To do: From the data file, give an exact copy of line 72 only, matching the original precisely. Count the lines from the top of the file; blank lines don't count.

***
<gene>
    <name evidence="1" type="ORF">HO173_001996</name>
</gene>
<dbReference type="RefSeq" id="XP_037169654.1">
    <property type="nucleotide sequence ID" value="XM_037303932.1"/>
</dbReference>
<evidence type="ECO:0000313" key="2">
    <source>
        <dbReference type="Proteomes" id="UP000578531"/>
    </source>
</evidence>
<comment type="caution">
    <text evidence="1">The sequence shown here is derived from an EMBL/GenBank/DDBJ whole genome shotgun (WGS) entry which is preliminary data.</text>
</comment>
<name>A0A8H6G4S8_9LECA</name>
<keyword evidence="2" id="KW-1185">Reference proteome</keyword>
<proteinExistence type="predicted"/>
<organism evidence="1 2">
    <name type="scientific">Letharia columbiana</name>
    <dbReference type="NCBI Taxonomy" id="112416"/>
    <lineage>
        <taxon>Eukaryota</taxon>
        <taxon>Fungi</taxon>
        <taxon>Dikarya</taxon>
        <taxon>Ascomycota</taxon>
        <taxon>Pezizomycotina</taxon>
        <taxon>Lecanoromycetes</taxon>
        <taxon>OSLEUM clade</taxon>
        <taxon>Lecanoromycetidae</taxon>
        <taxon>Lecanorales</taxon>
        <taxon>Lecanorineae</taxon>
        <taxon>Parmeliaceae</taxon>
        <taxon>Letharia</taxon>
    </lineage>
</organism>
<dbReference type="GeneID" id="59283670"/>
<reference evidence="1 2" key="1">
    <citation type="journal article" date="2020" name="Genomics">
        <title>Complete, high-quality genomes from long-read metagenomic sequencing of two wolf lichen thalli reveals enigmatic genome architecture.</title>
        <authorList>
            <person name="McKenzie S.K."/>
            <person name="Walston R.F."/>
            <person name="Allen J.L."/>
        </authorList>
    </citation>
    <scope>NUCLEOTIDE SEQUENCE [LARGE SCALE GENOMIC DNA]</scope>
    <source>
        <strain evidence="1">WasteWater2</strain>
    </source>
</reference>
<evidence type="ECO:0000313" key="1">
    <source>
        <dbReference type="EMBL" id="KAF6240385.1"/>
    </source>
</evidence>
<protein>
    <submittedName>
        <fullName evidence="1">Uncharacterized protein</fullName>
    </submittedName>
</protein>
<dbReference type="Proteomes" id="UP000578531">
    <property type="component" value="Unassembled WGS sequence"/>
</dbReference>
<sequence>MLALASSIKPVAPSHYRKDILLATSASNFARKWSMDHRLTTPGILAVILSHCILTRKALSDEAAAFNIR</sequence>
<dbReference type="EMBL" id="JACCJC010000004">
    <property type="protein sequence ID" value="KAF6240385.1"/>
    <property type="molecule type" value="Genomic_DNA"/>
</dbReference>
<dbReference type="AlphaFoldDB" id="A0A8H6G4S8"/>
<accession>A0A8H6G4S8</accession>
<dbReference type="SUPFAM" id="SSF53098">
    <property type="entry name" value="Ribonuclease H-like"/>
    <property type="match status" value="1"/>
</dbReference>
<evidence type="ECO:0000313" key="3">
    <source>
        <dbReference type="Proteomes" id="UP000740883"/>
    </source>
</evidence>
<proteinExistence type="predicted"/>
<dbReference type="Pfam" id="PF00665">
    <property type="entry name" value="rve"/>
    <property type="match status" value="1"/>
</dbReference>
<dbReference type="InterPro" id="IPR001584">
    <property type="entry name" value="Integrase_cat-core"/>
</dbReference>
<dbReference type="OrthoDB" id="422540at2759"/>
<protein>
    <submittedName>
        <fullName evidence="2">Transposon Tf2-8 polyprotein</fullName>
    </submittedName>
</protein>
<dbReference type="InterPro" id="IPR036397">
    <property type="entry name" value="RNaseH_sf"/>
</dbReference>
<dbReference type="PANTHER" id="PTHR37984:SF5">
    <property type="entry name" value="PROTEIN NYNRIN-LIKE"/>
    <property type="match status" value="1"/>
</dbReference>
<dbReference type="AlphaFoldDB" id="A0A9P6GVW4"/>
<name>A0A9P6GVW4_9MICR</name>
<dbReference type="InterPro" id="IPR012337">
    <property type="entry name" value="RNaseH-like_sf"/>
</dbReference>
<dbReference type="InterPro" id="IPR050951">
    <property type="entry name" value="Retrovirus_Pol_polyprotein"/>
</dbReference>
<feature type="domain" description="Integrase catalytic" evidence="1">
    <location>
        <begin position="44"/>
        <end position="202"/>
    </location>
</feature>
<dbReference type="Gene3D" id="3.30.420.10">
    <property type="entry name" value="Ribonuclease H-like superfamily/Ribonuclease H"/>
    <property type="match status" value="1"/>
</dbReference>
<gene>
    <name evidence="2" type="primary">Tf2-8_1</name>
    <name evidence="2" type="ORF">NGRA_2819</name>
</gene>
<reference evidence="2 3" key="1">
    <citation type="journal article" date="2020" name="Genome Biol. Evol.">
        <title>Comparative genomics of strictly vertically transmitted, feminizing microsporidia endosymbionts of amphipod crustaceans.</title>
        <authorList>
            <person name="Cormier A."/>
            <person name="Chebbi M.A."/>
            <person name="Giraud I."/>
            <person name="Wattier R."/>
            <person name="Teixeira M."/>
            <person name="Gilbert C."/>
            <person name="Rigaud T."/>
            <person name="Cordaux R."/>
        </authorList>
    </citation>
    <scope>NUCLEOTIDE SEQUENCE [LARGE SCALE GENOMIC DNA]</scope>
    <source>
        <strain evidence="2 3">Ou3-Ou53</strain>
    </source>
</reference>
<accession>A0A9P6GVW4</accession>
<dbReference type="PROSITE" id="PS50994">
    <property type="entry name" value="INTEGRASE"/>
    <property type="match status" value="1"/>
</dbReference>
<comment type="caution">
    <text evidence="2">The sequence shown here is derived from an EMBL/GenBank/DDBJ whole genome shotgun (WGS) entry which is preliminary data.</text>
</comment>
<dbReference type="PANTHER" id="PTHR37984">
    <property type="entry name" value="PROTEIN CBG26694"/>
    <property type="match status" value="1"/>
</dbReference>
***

    <property type="entry name" value="Ribonuclease H-like"/>